mechanism and long term outcome. Ischemic stroke makes up 87% of all strokes and is caused by
an occluded cerebral blood vessel causing hypoperfusion to areas upstream of the occlusion that
result in tissue damage and dysfunction. Of all ... Show more content on Helpwriting.net ...
Mixed common threshold for grey matter and white matter overestimate the perfusion lesion in
white matter, but underestimate the tissue in white matter [71, 89, 90](summary of the threshold for
grey matter and white matter separately from previous studies in figure 7). The variation of absolute
perfusion values is highly individual. Furthermore, the variation of the absolute threshold is high
between these studies (CBV range from1.67 to 2.4 6 ml/100g in grey matter, with a range of 1.19 to
1.7 6 ml/100g in white matter; CBF range from 17.7–34.6 ml/100g/min in grey matter, and a range
of 12.3 to 20.9 ml/100g/min in white matter). Relative thresholds are able to delineate perfusion
lesion better than absolute thresholds, due to relative thresholds are more consistent comparing to
absolute thresholds, whereas, absolute thresholds varies individually, as previous research has been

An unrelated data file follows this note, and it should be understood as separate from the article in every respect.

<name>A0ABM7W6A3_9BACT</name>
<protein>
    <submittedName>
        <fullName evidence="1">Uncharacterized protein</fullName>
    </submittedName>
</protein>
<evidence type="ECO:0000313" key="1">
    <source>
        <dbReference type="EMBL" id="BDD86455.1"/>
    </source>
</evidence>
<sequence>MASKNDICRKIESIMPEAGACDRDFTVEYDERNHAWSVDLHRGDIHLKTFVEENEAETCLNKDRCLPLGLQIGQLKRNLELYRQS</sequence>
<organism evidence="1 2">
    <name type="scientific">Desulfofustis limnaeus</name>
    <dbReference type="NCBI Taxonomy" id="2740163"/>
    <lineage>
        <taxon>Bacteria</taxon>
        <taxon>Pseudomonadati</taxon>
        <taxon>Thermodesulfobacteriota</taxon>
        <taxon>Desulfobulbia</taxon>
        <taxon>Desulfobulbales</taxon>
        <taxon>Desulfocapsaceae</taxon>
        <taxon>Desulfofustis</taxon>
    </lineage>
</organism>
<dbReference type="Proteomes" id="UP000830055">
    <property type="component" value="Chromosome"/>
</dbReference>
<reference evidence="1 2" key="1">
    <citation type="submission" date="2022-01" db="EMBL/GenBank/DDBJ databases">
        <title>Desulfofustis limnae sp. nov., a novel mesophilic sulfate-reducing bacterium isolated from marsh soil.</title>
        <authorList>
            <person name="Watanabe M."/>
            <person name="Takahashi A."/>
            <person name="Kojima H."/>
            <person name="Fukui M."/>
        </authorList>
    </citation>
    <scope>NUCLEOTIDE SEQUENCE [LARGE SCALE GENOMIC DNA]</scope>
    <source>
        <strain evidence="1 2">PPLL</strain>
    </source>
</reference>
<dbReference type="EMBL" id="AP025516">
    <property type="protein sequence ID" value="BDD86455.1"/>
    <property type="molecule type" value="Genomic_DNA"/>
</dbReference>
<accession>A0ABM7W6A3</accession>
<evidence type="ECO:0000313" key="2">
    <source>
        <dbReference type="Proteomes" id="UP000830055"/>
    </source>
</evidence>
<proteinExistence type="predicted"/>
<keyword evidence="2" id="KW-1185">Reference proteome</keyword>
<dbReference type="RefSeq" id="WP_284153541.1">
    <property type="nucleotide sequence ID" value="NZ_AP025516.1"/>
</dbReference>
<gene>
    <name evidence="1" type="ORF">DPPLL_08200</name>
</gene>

demonstrated [55, 56, 92]. However, these results lack of standardization and validation to define
the optimal thresholds for grey matter and white matter separately. All of these previous studies had
a limited number of patients, ranging from 9 to 21. It is clear, no agreement on multiple optimal
thresholds setting to delineate acute tissue pathophysiology in grey matter and white matter
separately using perfusion
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Laser Therapy Case Study
The fetoscopic laser therapy [17] is currently recognized as the first–line treatment for stage I to IV
TTTS diagnosed before 26 weeks of gestation, resulting in better survival and neurological
outcomes of fetuses. However, because laser therapy has to coagulate the placental anastomotic
vessels between the two fetuses in TTTS, the decreased placental perfusion to the donor twin with
FGR may cause a higher fetal demise rate than in the TTTS donor without FGR [18]. Furthermore,
the procedure of laser therapy is not free of complications. In our series, 11.4% of treated cases
experienced premature rupture of membranes (PROMs) within 3 weeks, and 2.2% of treated cases
developed chorioamnionitis needing termination [11]. So in the TTTS twins ... Show more content